Nightworld delivers, big time. After a build up over five preceding books, I had to wonder if F. Paul Wilson could bring off a climax worth the wait, and boy did he. I started the book yesterday morning, planning to only read a couple of chapters and then take care of some other things, but I read a third of Nightworld at a sitting. Then I forced myself to put it down so I could get some laundry started, eat some lunch, check emails and such. But soon I was back to the book and I read the other two thirds straight through.
In the two previous books we see the slow rebirth and rise of Rasalom, the ancient enemy from Wilson's novel The Keep. He has returned to earth through a series of events far too complicated to summarize here. At the end of Reprisal he is poised to begin his reign of terror and to plunge the world into a literal hell on earth. As Nightworld begins he gets right down to business.
One morning the sun rises five minutes late. It's not physically possible, but it happens. And the sun sets about the same amount of time too early. Then a huge hole opens in Central Park and as darkness falls even earlier, the hole spews forth an army of hellish creatures that begin slaughtering the citizens of New York. Over the next few days more holes open around the world, and larger and more savage creatures emerge, sort of like the extra dimensional monsters in Stephen King's The Mist. These are some bad boys. The creatures can't abide the light, so they only come out at night, but every day the sun rises later and sets earlier and soon there will be no sunrise and harried humanity will have no respite from the monsters.
Meanwhile, in a sort of chrysalis beneath the ground, Rasalom is growing and changing into a new form, feeding off the fear and despair his legions are creating above, and planning his revenge against his ancient enemy Glaeken.
Characters from the previous books play pivotal roles in Nightworld. I'd mentioned in reviews of the earlier books in the Adversary cycle that a couple of the books (The Tomb and The Touch) didn't seem to have much connection to The Keep and the last three books, but all becomes clear as the now old and feeble Glaeken gathers the surviving characters into a rag tag "army" to try one last battle against Rasalom before the earth falls into final darkness.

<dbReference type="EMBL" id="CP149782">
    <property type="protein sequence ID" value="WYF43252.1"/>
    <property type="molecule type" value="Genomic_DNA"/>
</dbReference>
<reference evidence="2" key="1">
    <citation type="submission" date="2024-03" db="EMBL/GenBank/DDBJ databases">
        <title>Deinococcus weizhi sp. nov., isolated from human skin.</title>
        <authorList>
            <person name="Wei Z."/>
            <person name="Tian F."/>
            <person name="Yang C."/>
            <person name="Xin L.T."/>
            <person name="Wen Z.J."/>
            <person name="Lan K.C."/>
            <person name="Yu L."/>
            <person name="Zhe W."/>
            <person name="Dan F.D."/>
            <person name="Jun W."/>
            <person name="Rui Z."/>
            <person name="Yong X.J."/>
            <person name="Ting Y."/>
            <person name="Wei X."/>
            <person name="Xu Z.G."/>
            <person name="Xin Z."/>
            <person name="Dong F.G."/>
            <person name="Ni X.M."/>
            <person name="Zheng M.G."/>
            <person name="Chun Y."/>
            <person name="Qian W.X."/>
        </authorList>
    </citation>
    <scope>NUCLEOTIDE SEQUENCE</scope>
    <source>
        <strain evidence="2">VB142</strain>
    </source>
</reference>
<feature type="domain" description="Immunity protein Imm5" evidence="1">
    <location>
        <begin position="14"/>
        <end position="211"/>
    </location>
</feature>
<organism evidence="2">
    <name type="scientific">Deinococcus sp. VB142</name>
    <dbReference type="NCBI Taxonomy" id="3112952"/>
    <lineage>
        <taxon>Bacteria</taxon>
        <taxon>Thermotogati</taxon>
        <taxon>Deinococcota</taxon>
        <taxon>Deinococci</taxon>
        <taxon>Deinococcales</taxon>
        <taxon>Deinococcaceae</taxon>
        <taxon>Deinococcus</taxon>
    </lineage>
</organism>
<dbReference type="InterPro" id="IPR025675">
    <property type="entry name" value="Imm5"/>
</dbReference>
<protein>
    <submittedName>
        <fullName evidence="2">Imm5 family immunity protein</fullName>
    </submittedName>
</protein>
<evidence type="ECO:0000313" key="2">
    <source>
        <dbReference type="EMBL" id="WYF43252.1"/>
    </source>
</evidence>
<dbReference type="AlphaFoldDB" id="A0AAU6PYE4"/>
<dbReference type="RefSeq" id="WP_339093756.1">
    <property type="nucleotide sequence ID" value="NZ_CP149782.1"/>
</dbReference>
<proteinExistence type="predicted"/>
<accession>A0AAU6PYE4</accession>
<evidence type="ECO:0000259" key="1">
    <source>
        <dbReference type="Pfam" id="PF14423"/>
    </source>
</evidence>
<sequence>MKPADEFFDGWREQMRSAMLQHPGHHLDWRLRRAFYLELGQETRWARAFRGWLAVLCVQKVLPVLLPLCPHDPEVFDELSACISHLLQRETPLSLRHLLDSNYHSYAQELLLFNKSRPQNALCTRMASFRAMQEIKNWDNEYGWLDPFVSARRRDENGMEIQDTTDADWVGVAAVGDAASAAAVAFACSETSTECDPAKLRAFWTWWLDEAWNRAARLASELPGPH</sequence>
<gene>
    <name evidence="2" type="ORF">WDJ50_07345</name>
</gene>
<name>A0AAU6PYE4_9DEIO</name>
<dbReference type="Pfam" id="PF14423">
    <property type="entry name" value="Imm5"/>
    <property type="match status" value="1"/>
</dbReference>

It sounds epic and it is. Wilson's signature mix of horror and action/adventure is at full blast here as the heroes rise to the occasion only to be struck down again and again. Pain, loss, and tragedy are ladled on the protagonists as Rasalom feeds off their despair. But Glaeken has a plan. He'll need the help of each of his allies and especially that of Wilson's urban mercenary Repairman Jack, and even that may not be enough.
In case you can't tell, I really really liked this book. The whole Adversary series seems tailor made for me. It has all the genres I read, crime fiction, fantasy, horror, action, and it begins and to some degree ends with sword & sorcery. So I guess it's fitting that I discovered the series through Wilson's short story, Demonsong, read in an old S&S anthology purchased on a whim. I do wonder what readers who never read Demonsong make of some of the dialog between Rasalom and Glaeken. Without that hard to find short story you don't really know why some of this stuff is happening. Of course it doesn't really matter in the end. The books can be read without even knowing the short story exists, but it certainly adds something extra for those who've read it.
Anyway, I highly recommend the Adversary Cycle. Just don't start it if you have other things to do.